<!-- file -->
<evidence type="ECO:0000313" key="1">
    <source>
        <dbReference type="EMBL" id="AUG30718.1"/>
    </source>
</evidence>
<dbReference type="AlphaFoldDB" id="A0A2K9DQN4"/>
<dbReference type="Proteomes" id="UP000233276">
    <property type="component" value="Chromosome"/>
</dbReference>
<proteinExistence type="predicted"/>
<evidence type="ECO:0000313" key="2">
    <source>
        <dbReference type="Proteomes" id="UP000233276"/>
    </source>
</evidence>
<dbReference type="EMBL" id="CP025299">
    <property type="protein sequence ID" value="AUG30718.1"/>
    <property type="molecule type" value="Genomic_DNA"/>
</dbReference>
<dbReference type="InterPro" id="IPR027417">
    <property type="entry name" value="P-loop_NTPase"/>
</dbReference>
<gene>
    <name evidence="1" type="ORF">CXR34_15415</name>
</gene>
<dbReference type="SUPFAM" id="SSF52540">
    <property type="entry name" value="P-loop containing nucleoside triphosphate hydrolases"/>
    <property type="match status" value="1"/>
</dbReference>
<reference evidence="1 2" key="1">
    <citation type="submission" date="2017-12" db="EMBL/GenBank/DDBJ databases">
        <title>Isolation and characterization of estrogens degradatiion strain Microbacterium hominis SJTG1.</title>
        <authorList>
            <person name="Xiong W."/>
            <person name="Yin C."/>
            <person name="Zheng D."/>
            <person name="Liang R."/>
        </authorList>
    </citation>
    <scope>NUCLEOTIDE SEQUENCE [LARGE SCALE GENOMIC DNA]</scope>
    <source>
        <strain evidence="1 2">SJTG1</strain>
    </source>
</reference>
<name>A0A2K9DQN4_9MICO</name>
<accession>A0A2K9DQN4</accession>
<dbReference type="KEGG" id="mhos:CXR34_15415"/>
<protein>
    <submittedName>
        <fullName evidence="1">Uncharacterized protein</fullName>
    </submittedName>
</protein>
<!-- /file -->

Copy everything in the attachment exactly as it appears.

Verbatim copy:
<evidence type="ECO:0000313" key="1">
    <source>
        <dbReference type="EMBL" id="AUG30718.1"/>
    </source>
</evidence>
<dbReference type="AlphaFoldDB" id="A0A2K9DQN4"/>
<dbReference type="Proteomes" id="UP000233276">
    <property type="component" value="Chromosome"/>
</dbReference>
<proteinExistence type="predicted"/>
<evidence type="ECO:0000313" key="2">
    <source>
        <dbReference type="Proteomes" id="UP000233276"/>
    </source>
</evidence>
<dbReference type="EMBL" id="CP025299">
    <property type="protein sequence ID" value="AUG30718.1"/>
    <property type="molecule type" value="Genomic_DNA"/>
</dbReference>
<dbReference type="InterPro" id="IPR027417">
    <property type="entry name" value="P-loop_NTPase"/>
</dbReference>
<gene>
    <name evidence="1" type="ORF">CXR34_15415</name>
</gene>
<dbReference type="SUPFAM" id="SSF52540">
    <property type="entry name" value="P-loop containing nucleoside triphosphate hydrolases"/>
    <property type="match status" value="1"/>
</dbReference>
<reference evidence="1 2" key="1">
    <citation type="submission" date="2017-12" db="EMBL/GenBank/DDBJ databases">
        <title>Isolation and characterization of estrogens degradatiion strain Microbacterium hominis SJTG1.</title>
        <authorList>
            <person name="Xiong W."/>
            <person name="Yin C."/>
            <person name="Zheng D."/>
            <person name="Liang R."/>
        </authorList>
    </citation>
    <scope>NUCLEOTIDE SEQUENCE [LARGE SCALE GENOMIC DNA]</scope>
    <source>
        <strain evidence="1 2">SJTG1</strain>
    </source>
</reference>
<name>A0A2K9DQN4_9MICO</name>
<accession>A0A2K9DQN4</accession>
<dbReference type="KEGG" id="mhos:CXR34_15415"/>
<protein>
    <submittedName>
        <fullName evidence="1">Uncharacterized protein</fullName>
    </submittedName>
</protein>